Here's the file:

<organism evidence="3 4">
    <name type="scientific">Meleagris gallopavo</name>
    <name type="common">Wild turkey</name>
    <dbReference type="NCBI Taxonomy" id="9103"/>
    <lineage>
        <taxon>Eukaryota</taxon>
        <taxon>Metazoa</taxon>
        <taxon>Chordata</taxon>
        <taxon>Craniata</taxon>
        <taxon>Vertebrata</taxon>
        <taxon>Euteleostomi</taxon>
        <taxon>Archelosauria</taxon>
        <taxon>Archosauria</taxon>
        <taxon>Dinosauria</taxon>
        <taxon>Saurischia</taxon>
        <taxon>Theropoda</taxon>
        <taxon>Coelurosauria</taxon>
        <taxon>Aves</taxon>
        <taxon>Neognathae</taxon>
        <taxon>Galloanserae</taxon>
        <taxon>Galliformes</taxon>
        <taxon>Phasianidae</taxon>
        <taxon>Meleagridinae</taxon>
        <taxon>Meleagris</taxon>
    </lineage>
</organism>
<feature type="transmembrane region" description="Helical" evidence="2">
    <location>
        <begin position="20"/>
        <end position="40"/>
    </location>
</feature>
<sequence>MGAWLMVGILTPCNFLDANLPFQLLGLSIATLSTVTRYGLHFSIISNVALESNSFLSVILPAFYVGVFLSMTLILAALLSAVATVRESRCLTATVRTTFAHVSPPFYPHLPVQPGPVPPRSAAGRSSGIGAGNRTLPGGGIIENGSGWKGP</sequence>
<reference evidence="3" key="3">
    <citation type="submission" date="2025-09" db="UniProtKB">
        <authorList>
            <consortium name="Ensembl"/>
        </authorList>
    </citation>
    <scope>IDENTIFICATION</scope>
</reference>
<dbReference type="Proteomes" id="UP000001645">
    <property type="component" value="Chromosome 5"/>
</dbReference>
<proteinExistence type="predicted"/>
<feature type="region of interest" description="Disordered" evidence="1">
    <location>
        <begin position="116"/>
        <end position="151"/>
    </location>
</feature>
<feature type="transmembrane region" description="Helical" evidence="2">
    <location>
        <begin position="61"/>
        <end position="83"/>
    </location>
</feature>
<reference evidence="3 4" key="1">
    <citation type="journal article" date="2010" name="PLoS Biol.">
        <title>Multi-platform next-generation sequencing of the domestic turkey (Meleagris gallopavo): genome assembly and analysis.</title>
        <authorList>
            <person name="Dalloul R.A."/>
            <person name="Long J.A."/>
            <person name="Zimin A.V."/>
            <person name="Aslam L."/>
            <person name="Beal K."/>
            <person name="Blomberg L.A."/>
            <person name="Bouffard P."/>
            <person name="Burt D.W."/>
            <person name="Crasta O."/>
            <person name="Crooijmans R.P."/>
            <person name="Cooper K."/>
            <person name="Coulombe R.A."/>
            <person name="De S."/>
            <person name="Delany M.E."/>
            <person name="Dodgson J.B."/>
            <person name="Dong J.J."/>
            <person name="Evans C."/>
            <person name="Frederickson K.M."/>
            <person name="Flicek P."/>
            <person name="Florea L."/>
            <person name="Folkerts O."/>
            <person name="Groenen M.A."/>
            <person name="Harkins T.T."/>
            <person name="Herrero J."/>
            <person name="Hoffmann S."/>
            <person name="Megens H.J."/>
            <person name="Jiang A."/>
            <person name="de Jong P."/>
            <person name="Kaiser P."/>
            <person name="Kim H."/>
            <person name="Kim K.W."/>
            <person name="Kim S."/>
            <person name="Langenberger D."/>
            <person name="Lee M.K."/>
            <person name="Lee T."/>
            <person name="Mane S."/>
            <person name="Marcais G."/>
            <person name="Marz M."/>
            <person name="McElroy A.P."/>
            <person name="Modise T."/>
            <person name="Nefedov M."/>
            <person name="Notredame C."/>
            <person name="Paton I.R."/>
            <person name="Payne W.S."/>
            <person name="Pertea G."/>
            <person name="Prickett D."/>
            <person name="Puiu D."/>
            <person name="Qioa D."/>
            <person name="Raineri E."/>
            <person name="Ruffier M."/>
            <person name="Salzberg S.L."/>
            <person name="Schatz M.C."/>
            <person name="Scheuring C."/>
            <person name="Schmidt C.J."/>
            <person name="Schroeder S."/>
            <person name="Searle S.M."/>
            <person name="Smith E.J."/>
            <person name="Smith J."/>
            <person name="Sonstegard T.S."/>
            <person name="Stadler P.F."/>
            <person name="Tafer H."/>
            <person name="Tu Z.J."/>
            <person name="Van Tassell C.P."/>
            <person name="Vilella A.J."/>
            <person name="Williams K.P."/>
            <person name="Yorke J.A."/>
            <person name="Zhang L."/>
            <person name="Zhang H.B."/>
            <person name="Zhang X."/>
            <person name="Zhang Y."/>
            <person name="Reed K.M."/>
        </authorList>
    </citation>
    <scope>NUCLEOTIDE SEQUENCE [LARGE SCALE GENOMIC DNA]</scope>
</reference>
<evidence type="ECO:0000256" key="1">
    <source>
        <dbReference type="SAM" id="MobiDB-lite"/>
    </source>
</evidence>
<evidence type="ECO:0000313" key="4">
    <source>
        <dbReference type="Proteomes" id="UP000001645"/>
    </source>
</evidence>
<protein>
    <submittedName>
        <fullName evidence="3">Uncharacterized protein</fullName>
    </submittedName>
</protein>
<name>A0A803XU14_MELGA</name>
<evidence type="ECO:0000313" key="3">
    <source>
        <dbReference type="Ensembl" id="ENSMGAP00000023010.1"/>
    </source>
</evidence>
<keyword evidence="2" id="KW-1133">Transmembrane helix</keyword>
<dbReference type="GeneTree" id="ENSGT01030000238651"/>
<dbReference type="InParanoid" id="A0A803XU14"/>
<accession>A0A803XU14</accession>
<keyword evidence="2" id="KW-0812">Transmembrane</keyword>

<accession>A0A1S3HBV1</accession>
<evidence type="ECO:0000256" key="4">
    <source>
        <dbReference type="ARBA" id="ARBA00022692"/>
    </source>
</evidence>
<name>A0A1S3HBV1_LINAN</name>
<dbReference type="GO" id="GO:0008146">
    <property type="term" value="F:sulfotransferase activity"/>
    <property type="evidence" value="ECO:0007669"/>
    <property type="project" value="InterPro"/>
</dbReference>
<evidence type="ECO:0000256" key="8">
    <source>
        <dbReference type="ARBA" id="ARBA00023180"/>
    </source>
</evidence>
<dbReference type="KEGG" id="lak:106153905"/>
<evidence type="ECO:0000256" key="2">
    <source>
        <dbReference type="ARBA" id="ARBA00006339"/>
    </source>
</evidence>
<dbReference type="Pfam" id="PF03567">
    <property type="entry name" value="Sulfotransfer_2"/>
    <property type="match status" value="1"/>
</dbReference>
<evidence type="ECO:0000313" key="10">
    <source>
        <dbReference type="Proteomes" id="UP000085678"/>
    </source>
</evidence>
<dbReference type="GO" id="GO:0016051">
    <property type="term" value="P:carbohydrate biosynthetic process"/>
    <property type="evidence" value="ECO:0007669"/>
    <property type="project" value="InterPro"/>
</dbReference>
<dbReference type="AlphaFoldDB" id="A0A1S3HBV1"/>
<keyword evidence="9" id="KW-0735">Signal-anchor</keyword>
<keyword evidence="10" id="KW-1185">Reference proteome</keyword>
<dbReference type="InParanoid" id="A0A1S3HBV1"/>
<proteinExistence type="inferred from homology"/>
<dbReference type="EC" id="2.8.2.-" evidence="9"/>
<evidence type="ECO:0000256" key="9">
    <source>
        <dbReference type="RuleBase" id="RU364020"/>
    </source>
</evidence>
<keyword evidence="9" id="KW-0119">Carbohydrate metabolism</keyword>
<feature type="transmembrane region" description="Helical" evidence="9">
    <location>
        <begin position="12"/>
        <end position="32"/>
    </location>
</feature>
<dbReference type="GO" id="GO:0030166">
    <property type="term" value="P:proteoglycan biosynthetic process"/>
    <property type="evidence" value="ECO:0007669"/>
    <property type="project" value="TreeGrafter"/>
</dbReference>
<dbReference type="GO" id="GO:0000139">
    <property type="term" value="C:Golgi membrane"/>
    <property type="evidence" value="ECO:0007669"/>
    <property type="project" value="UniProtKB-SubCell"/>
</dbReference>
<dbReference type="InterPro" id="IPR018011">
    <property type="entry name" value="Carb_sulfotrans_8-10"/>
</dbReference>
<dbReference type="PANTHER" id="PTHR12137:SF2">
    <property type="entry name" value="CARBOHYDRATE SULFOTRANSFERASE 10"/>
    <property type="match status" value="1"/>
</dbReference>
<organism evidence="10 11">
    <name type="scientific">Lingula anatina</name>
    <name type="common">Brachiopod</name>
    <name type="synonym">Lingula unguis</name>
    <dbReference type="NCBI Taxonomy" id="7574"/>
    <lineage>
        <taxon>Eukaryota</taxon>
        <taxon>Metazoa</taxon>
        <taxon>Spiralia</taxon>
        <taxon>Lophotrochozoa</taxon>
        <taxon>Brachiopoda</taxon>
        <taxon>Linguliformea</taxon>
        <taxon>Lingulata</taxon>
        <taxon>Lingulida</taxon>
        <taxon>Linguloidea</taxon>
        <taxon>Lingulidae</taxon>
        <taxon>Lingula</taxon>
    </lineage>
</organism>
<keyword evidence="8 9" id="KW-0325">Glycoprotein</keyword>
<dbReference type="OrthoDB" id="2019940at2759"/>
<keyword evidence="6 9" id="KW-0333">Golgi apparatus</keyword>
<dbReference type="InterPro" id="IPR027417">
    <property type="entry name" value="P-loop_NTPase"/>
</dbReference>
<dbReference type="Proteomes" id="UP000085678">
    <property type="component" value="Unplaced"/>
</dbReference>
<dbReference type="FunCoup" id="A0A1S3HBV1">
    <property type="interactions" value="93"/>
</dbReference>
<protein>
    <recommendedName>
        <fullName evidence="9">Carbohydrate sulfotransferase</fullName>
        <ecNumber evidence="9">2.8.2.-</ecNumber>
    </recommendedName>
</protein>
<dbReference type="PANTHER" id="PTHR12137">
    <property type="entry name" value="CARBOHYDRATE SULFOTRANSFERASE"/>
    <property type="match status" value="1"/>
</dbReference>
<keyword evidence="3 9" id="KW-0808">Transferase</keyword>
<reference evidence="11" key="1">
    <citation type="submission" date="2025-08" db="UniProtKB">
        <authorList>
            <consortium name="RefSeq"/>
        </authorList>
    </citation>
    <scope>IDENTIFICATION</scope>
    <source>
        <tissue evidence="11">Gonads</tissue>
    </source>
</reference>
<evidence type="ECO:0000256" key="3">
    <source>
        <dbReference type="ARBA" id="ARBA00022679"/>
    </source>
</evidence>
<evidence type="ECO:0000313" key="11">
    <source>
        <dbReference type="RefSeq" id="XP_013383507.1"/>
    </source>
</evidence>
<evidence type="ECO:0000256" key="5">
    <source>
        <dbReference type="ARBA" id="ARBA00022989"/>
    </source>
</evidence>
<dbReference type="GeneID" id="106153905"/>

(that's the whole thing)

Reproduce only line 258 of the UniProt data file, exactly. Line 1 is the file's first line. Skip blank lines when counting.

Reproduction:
    <property type="entry name" value="P-loop_NTPase"/>